**NAME**

ipsec rsasigkey - generate RSA signature key

**SYNOPSIS**

ipsecrsasigkey[--verbose] [--randomfilename ]\[--roundsnr ] [--hostnamehost ] [--noopt] nbitsipsecrsasigkey[--verbose] [--hostnamehost ]\[--noopt]--oldkeyfile

**DESCRIPTION**

Rsasigkeygenerates an RSA public/private key pair, suitable for digital signatures, of (exactly)nbitsbits (that is, two primes each of exactlynbits/2 bits, and related numbers) and emits it on standard output as ASCII (mostly hex) data.nbitsmust be a multiple of 16. The public exponent is forced to the value3, which has important speed advantages for signature checking. Beware that the resulting keys have known weaknesses as encryption keysandshouldnotbeusedforthatpurpose. The--verboseoption makesrsasigkeygive a running commentary on standard error. By default, it works in silence until it is ready to generate output. The--randomoption specifies a source for random bits. The default is/dev/random(seerandom(4)). Normally,rsasigkeyreads exactlynbitsrandom bits from the source; in extremely-rare circumstances it may need more. The--roundsoption specifies the number of rounds to be done by thempz_probab_prime_pprobabilistic primality checker. The default, 30, is fairly rigorous and should not normally have to be overridden. The--hostnameoption specifies what host name to use in the first line of the output (see below); the default is whatgethostname(2) returns. The--nooptoption suppresses an optimization of the private key (to be precise, setting of the decryption exponent tolcm(p-1,q-1)rather than(p-1)*(q-1)) which speeds up operations on it slightly but can cause it to flunk a validity check in old RSA implementations (notably, obsolete versions ofipsec_pluto(8)). The--oldkeyoption specifies that rather than generate a new key,rsasigkeyshould read an old key from thefile(the name-means ‘‘standard input’’) and use that to generate its output. Input lines which do not look likersasigkeyoutput are silently ignored. This permits updating old keys to the current format. The output format looks like this (with long numbers trimmed down for clarity): # RSA 2048 bits xy.example.com Sat Apr 15 13:53:22 2000 # for signatures only, UNSAFE FOR ENCRYPTION #pubkey=0sAQOF8tZ2NZt...Y1P+buFuFn/ Modulus: 0xcc2a86fcf440...cf1011abb82d1 PublicExponent: 0x03 # everything after this point is secret PrivateExponent: 0x881c59fdf8...ab05c8c77d23 Prime1: 0xf49fd1f779...46504c7bf3 Prime2: 0xd5a9108453...321d43cb2b Exponent1: 0xa31536a4fb...536d98adda7f7 Exponent2: 0x8e70b5ad8d...9142168d7dcc7 Coefficient: 0xafb761d001...0c13e98d98 The first (comment) line, indicating the nature and date of the key, and giving a host name, is used byipsec_showhostkey(8) when generating some forms of key output. The commented-outpubkey=line contains the public key—the public exponent and the modulus—combined in approximately RFC 2537 format (the one deviation is that the combined value is given with a0sprefix, rather than in unadorned base-64), suitable for use in theipsec.conffile. TheModulus,PublicExponent, andPrivateExponentlines give the basic signing and verification data. ThePrime1andPrime2lines give the primes themselves (akapandq), largest first. TheExponent1andExponent2lines give the private exponent modp-1andq-1respectively. TheCoefficientline gives the Chinese Remainder Theorem coefficient, which is the inverse ofq, modp. These additional numbers (which must all be kept as secret as the private exponent) are precomputed aids to rapid signature generation. No attempt is made to break long lines. The US patent on the RSA algorithm expired 20 Sept 2000.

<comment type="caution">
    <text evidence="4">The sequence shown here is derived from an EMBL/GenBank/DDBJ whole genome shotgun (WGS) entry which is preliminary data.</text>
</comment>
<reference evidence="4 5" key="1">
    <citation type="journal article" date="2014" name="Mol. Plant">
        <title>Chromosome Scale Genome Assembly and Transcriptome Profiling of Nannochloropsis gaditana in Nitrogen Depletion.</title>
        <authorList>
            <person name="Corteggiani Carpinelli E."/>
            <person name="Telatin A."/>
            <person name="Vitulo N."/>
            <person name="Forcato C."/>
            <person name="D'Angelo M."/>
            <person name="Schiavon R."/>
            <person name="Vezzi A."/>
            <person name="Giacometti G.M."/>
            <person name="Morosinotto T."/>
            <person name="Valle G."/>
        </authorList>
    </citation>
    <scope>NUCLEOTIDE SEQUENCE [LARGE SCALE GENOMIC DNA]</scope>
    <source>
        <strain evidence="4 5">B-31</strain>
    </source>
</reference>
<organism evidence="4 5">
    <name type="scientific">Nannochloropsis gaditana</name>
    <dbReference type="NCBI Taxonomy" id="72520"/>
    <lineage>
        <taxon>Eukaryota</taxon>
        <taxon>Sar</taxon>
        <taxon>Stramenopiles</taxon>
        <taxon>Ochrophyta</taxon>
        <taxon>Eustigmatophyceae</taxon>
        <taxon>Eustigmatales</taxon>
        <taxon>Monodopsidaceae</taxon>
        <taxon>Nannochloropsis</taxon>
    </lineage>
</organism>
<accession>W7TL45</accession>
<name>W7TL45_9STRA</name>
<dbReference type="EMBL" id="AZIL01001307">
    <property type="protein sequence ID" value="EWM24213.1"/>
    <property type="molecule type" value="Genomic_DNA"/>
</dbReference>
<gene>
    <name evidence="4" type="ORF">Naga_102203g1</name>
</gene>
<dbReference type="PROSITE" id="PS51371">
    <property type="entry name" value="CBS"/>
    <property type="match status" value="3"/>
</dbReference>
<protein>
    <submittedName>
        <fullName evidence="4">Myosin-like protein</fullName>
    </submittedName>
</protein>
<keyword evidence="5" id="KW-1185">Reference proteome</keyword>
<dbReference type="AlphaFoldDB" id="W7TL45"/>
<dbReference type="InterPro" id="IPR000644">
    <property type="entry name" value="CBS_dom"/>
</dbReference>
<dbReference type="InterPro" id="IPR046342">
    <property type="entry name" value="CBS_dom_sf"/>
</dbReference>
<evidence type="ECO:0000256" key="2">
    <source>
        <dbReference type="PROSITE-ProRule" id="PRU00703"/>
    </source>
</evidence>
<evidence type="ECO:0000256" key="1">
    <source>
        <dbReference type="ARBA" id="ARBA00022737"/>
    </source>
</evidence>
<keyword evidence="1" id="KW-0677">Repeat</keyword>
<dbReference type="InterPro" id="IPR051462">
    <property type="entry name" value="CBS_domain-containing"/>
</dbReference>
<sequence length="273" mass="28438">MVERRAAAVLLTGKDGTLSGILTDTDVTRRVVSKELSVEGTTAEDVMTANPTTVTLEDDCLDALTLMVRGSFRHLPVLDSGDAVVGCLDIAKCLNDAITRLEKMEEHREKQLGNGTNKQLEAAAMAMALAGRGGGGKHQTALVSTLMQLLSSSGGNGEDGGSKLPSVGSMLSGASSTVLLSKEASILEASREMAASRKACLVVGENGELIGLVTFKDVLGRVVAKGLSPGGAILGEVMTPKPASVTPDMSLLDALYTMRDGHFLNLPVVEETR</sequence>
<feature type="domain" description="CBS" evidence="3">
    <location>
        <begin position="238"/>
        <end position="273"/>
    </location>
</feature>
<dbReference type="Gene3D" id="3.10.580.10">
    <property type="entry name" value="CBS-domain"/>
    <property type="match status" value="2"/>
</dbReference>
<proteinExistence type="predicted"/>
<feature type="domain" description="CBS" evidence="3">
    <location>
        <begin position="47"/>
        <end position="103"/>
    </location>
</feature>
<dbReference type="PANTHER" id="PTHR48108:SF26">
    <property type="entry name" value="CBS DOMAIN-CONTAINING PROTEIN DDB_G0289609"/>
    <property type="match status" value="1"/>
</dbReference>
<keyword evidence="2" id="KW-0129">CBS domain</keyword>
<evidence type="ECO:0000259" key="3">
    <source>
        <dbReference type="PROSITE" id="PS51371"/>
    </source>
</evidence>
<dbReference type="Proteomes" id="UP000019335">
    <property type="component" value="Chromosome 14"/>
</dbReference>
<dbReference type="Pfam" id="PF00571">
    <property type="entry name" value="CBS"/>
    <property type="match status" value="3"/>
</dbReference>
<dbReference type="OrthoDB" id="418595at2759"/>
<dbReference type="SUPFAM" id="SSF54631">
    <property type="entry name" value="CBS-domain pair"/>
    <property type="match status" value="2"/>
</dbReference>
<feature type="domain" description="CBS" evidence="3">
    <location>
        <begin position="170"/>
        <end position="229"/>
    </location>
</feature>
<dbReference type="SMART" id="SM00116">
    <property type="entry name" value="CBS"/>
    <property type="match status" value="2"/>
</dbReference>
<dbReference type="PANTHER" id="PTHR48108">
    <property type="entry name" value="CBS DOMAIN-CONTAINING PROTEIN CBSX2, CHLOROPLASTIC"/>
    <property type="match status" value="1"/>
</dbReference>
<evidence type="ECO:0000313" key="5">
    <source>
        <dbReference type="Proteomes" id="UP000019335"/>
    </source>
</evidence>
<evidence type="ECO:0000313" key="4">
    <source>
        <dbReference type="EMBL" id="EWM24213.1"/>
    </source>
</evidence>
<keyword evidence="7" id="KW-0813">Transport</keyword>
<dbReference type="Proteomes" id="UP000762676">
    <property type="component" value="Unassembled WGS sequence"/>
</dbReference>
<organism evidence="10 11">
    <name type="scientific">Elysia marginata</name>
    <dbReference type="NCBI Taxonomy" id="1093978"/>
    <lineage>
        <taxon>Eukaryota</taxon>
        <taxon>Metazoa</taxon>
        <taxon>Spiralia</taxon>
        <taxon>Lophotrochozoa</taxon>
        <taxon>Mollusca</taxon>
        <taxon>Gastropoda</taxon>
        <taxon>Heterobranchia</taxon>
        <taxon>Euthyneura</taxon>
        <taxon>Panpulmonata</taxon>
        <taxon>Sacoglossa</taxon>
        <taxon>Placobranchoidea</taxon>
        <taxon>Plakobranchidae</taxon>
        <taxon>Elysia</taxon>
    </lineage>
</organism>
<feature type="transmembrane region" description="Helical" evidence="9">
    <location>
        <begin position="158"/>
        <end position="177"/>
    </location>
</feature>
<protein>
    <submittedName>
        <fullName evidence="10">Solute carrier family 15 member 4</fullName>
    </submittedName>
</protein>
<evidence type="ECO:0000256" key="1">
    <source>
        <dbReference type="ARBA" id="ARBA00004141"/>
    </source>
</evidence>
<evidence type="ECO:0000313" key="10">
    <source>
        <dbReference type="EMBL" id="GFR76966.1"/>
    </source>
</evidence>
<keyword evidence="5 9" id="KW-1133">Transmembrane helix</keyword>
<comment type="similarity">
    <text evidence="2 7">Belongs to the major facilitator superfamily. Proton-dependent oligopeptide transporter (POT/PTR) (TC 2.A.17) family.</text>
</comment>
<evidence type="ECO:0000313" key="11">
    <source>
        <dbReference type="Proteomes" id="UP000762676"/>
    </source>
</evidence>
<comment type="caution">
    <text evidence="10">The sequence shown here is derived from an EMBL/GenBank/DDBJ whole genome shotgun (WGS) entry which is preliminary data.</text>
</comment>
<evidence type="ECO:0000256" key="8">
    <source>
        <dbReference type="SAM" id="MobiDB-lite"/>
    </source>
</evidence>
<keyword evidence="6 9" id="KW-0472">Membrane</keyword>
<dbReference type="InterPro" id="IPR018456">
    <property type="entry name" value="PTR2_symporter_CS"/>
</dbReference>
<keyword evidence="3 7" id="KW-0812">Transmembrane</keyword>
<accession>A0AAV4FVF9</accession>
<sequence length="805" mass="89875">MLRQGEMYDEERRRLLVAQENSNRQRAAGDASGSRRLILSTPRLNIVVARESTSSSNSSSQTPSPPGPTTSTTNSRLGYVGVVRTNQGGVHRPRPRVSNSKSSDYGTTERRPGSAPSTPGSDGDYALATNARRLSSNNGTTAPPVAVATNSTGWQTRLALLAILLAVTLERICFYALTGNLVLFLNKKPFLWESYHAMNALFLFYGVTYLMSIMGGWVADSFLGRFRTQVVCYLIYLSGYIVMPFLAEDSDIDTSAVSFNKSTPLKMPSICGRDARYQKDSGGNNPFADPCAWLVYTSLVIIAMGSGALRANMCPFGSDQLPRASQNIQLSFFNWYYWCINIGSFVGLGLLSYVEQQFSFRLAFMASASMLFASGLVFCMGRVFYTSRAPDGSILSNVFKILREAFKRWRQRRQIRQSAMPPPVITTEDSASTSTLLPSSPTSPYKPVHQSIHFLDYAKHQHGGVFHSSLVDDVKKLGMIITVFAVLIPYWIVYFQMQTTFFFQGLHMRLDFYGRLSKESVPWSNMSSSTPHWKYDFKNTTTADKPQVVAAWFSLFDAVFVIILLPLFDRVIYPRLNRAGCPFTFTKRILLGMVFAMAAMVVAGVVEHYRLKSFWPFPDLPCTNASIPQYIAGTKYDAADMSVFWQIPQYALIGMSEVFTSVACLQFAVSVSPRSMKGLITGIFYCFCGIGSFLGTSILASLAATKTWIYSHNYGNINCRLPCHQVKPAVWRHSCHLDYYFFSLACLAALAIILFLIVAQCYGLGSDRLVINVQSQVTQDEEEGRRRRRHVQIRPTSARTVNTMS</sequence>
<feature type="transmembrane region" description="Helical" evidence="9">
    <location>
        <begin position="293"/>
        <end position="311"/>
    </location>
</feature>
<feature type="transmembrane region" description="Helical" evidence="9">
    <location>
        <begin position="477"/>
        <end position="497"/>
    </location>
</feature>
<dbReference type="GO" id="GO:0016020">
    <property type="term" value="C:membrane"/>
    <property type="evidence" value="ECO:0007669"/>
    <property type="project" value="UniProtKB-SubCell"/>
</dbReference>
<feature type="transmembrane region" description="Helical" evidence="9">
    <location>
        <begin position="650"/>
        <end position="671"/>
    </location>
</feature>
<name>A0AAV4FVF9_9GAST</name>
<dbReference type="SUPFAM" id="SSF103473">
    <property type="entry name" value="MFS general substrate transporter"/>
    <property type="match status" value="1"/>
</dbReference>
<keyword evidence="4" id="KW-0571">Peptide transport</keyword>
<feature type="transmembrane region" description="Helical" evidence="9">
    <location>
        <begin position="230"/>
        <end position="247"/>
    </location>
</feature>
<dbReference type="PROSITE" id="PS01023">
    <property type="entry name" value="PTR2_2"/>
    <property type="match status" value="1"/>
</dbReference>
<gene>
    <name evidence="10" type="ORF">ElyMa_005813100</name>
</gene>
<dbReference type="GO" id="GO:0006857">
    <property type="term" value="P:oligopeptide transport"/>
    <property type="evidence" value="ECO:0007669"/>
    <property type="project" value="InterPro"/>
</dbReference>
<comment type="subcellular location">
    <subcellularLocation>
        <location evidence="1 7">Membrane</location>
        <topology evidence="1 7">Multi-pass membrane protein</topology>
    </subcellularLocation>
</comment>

**EXAMPLES**

ipsecrsasigkey--verbose2192>mykeygenerates a 2192-bit signature key and puts it in the filemykey, with running commentary on standard error. The file contents can be inserted verbatim into a suitable entry in theipsec.secretsfile (seeipsec.secrets(5)), and the public key can then be extracted and edited into theipsec.conffile (seeipsec.conf(5)).ipsecrsasigkey--verbose--oldkeyoldie>latesttakes the old signature key from fileoldieand puts a version in the current format into the filelatest, with running commentary on standard error.

**FILES**

/dev/random

**SEE** **ALSO**

random(4), ipsec_showhostkey(8)AppliedCryptography, 2nd. ed., by Bruce Schneier, Wiley 1996. RFCs 2537, 2313.GNUMP,theGNUmultipleprecisionarithmeticlibrary,edition2.0.2, by Torbj Granlund.

**HISTORY**

Written for the Linux FreeS/WAN project <http://www.freeswan.org> by Henry Spencer.

**BUGS**

There is an internal limit onnbits, currently 20000.Rsasigkey’s run time is difficult to predict, since/dev/randomoutput can be arbitrarily delayed if the system’s entropy pool is low on randomness, and the time taken by the search for primes is also somewhat unpredictable. A reasonably typical time for a 1024-bit key on a quiet 200MHz Pentium MMX with plenty of randomness available is 20 seconds, almost all of it in the prime searches. Generating a 2192-bit key on the same system usually takes several minutes. A 4096-bit key took an hour and a half of CPU time. The--oldkeyoption does not check its input format as rigorously as it might. Corruptedrsasigkeyoutput may confuse it. 22 July 2001 IPSEC_RSASIGKEY(8)